DDT in Limca Book of Records - Fourth Time in a Row
20 03 2015
YOUR DDT has entered the Limca Book of Records - AGAIN - in the 2015 edition as the longest running daily online column on tax matters. This is the longest running daily column by a single author on any matter in any publication. This is the fourth time in a row that DDT has entered the Limca Book of Records.
As the citation shows, DDT had completed 2385 issues by June 30, 2014. That is the cut-off date for Limca Book of Records for entries for the year 2015. After that date, DDT has come out with nearly 200 issues, as today's DDT is numbered 2562.
DDT is grateful for all the support from the Netizens, the Government and colleagues, who made this possible. DDT will continue its pursuit relentlessly, with your support - We are not to make records, but to make the records straight for you.
Jurisprudentiol - from Supreme Court
DDT brings you a glimpse of a few recent tax cases decided by the Supreme Court recently.
CVD - Import of saloon cars used as taxis - Importer = manufacturer? Is an importer entitled to avail a Central Excise exemption notification available to a manufacturer? This was the question before the Supreme Court in two appeals filed by the Revenue as well as the assessee. Strangely in this case, two Benches of the CESTAT, Mumbai and Delhi gave contradictory decisions. The Mumbai decision was in favour of the importer and the Delhi Bench decision was against. In both the cases the assessee was the same.
There was a Central Excise notification which allowed a 10 percentage points exemption to saloon cars used as taxis. As it would not be known at the time of clearance whether the car would be used as a taxi or not, the exemption worked on a refund procedure. After the car got registered as a taxi, the manufacturer could seek a refund of this 10 percentage amount. Now the question is whether an importer is eligible for this concession when he imports a car for use as a taxi. The department was of the view that only a manufacturer was eligible to enjoy this concession.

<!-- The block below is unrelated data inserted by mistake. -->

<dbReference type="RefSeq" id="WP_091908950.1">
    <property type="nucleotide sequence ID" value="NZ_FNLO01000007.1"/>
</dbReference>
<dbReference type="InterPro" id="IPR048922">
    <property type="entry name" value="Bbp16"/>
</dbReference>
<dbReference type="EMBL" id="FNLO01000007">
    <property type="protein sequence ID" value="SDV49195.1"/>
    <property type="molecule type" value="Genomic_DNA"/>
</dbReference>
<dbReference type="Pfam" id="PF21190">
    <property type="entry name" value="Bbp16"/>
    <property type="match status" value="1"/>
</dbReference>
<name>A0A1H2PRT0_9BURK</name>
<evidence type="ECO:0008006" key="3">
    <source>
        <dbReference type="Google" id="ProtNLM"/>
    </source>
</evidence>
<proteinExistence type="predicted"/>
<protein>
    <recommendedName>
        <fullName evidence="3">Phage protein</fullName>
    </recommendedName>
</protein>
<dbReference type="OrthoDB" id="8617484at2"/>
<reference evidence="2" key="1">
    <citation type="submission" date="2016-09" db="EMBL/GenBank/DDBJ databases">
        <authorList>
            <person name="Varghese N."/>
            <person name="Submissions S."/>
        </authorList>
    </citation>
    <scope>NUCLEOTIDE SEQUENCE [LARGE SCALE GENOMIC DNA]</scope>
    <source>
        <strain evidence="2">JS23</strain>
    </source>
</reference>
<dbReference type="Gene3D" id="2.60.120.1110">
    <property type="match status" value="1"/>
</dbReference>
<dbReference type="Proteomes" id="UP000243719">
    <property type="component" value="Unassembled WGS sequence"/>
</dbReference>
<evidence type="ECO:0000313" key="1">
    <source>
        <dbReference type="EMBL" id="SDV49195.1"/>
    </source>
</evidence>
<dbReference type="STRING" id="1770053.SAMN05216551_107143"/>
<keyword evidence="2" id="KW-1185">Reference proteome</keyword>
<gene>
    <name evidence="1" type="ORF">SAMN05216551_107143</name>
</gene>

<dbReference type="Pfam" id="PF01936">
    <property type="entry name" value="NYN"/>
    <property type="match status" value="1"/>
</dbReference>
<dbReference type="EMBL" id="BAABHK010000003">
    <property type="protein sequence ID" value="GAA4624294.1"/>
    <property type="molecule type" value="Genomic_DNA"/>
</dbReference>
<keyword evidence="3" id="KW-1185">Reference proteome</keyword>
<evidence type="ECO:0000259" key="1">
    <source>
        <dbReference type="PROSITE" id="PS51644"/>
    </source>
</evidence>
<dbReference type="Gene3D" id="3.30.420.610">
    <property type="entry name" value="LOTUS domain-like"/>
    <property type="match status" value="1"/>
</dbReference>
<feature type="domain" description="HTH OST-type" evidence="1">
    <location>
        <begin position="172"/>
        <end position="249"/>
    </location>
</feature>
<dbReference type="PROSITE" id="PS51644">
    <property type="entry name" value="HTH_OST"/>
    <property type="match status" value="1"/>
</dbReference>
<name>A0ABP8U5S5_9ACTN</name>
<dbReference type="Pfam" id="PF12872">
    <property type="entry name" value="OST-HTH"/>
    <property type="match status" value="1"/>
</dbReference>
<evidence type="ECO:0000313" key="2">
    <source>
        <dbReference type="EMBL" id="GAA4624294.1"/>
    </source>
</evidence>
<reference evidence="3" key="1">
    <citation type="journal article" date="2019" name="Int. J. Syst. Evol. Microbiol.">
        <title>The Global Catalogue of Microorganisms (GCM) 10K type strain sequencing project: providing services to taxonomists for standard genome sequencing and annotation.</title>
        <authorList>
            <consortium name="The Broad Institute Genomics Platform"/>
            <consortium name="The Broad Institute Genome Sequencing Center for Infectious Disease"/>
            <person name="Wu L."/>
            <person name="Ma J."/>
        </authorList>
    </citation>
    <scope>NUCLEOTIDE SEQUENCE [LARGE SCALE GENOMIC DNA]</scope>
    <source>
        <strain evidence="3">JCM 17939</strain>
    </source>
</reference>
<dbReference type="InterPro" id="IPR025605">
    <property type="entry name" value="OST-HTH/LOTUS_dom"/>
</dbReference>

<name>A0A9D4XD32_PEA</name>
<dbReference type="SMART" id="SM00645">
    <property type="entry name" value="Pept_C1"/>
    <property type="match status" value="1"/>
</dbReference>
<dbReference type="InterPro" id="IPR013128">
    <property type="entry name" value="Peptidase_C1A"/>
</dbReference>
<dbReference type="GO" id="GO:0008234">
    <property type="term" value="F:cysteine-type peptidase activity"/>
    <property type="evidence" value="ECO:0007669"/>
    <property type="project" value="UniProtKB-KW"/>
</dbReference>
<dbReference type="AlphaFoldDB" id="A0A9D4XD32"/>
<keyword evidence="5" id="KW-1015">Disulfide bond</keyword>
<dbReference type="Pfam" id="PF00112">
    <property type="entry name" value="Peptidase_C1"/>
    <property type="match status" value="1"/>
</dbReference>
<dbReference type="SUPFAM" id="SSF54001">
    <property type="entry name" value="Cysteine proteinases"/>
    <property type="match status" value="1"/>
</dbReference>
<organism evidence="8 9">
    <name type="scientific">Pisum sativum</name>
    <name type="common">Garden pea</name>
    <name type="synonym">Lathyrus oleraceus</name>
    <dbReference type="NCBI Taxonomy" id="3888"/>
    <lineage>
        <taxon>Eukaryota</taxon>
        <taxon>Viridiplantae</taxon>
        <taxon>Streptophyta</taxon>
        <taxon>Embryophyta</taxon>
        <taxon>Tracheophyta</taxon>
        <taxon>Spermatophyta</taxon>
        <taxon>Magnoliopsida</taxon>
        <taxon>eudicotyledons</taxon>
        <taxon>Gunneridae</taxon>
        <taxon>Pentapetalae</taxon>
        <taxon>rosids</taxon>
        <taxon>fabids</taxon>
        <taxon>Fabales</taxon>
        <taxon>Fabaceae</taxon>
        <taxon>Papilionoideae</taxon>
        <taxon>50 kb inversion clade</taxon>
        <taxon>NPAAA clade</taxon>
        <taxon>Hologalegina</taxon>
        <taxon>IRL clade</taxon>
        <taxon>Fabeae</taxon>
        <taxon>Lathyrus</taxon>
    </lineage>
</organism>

The Mumbai Tribunal held that the importer was eligible and relied on the judgement of the Supreme Court in Thermax Private Limited v. Collector of Customs (Bombay) - 2002-TIOL-683-SC-CUS-LB, in which it was observed, we have to forget that the goods are imported, imagine that the importer had manufactured the goods in India and determine the amount of excise duty that he would have been called upon to pay in that event. Thus, if the person using the goods is entitled to the remission, the importer will be entitled to say that the CVD should only be the amount of concessional duty and, if he has paid more, will be entitled to ask for a refund.
Interestingly, the Delhi Bench of the CESTAT relied on the same Thermax judgement of the Supreme Court to hold that the benefit is not available to an importer. The two Benches understood the same Supreme Court judgement in two opposite ways.
Strangely the Delhi Bench was aware of the Mumbai decision in the assessee's own case, but refused to follow it.
So, here was a taxi owner who was told that the Customs Law in Mumbai is different from the one in Delhi, for the same imported car though he was told that Mumbai and Delhi happened to be in the same country - India and both the Customs Act and Central Excise Act loudly proclaim that they extend to the whole of India.